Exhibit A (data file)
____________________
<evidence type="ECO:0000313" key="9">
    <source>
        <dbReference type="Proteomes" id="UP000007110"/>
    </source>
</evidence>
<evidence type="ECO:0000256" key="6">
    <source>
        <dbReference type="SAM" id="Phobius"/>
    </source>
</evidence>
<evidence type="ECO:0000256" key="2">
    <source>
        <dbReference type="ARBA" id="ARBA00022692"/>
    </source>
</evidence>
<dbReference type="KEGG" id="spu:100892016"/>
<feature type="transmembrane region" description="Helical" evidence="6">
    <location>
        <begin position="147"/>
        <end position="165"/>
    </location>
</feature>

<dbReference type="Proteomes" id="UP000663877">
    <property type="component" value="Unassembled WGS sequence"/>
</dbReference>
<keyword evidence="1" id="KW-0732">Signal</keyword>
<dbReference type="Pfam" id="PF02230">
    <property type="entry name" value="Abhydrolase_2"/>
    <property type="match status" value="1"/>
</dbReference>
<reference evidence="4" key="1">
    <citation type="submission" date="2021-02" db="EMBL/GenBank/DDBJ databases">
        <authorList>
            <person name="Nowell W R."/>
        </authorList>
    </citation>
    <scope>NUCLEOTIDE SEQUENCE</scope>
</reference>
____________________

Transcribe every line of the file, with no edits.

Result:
<evidence type="ECO:0000313" key="9">
    <source>
        <dbReference type="Proteomes" id="UP000007110"/>
    </source>
</evidence>
<evidence type="ECO:0000256" key="6">
    <source>
        <dbReference type="SAM" id="Phobius"/>
    </source>
</evidence>
<evidence type="ECO:0000256" key="2">
    <source>
        <dbReference type="ARBA" id="ARBA00022692"/>
    </source>
</evidence>
<dbReference type="KEGG" id="spu:100892016"/>
<feature type="transmembrane region" description="Helical" evidence="6">
    <location>
        <begin position="147"/>
        <end position="165"/>
    </location>
</feature>

<dbReference type="Proteomes" id="UP000663877">
    <property type="component" value="Unassembled WGS sequence"/>
</dbReference>
<keyword evidence="1" id="KW-0732">Signal</keyword>
<dbReference type="Pfam" id="PF02230">
    <property type="entry name" value="Abhydrolase_2"/>
    <property type="match status" value="1"/>
</dbReference>
<reference evidence="4" key="1">
    <citation type="submission" date="2021-02" db="EMBL/GenBank/DDBJ databases">
        <authorList>
            <person name="Nowell W R."/>
        </authorList>
    </citation>
    <scope>NUCLEOTIDE SEQUENCE</scope>
</reference>